Ethics of gruesome media

Kaicie Boeglin

Opinions Editor

Gruesome media should be implemented on journalistic stories that show not only a situation but a window into humanity. Ethics that surround the need for honest visual information is combated by respecting a person's right to privacy. Truth telling is a part of Immanuel Kant's categorical imperative, which embodies the greater good over individual morals. Gruesome media adds to the extent of a story and manifests thoughts within the audience words could not do alone. Photos are a learning tool to instruct society.


When gruesome media is publicized, the photographers wind up becoming the national headline versus the published photos. John Harte who took a photo depicting the drowned body of Edward Romero at Hart Park Lake in Bakersfield, California became a national sensation. The photo showed the five-year-old boy zipped up in a body bag with his face pointed to the sky. The older brother’s guilt and visible pain from the father and aunt portrayed in the photo is why it was published. The journalistic technical excellence here is that Harte’s gruesome photo analyzes a sphere of human emotions rather than just picturing a dead body. Although controversial, Harte remained out of the way of local authorities and medical officials. Editors hated on Harte and claimed he sought the glory of a Pulitzer Prize nomination while fellow photo journalists commended his efforts.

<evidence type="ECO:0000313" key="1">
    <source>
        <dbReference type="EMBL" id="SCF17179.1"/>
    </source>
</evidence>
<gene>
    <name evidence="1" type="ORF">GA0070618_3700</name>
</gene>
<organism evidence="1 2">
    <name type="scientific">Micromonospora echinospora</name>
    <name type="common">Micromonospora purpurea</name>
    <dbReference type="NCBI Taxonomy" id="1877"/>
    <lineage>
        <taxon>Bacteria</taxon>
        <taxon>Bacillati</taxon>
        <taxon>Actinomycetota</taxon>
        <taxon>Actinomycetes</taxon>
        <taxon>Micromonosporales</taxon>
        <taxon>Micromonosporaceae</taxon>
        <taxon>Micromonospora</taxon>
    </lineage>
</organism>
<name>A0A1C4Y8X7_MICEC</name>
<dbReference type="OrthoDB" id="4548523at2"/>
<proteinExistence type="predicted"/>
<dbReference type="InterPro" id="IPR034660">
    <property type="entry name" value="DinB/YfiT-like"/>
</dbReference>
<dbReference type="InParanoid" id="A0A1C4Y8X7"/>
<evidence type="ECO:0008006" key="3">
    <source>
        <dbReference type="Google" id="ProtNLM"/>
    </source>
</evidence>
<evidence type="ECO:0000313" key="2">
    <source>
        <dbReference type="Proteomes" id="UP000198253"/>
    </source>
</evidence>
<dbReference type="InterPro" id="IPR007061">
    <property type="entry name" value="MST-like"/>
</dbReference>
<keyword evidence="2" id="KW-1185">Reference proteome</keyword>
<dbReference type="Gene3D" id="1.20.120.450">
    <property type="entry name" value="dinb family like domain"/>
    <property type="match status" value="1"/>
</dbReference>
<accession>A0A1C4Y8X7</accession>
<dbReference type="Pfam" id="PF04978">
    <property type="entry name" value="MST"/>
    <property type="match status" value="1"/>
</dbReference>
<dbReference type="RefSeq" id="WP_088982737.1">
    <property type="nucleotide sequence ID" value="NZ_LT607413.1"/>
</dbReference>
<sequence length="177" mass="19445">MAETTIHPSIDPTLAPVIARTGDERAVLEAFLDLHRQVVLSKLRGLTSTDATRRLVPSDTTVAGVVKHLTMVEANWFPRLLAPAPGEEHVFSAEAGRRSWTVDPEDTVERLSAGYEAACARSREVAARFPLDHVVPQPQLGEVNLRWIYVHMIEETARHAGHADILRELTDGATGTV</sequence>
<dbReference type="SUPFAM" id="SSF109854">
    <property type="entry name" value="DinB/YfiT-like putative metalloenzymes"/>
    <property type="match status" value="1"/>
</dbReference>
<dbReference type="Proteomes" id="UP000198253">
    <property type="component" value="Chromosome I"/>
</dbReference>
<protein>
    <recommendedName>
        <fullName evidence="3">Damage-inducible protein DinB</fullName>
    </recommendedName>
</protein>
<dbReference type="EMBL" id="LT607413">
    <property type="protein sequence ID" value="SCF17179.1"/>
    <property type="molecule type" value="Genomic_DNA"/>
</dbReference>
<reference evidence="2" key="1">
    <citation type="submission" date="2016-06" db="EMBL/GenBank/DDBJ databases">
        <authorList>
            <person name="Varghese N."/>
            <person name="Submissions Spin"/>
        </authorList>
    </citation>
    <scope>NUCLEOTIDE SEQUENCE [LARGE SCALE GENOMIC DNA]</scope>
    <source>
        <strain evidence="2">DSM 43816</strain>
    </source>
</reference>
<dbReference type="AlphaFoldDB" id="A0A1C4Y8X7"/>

All photo journalism is a window into humanity showing that not all news is happy; there needs to be a ratio of happy to tragic to know we are human. Humanity itself cannot truly know or understand pleasure without pain. The fear of loss is what makes individuals not take things in life for granted. The people in our lives are one of the biggest things to be taken for granted. The John Harte dead body photo reminds one to go home and remember all the people they love and care about. The photo of five-year-old Edward Romero in a body bag reminds us of the importance of water safety and the need for a lifeguard. This photo is also a window into what makes humans real. Without these emotions there wouldn’t be a need for photojournalism. Photojournalists are visual historians presenting to the public newsworthy moments. Eloy Romero, the boy's father, had told The Californian that he saw the picture be taken and after it was published. He went on to state that even though the family could care less about the picture because they were too grief stricken, the photo also displayed true agony that a family feels during this time.


Gruesome media needs to be included in journalism to prove that humanity's purpose is not 100% pleasurable. Socially accepted standards can be sacrificed for a greater motivating purpose. In the case of gruesome media truth telling and visual symbolism are how it can impact, persuade, inspire or motivate the publication’s audience. Gruesome media is a part of utilitarianism: photojournalists make an accurate measure of consequence for the greater good has no privacy. The “For all” is placed above the individual’s beliefs and set of morals.


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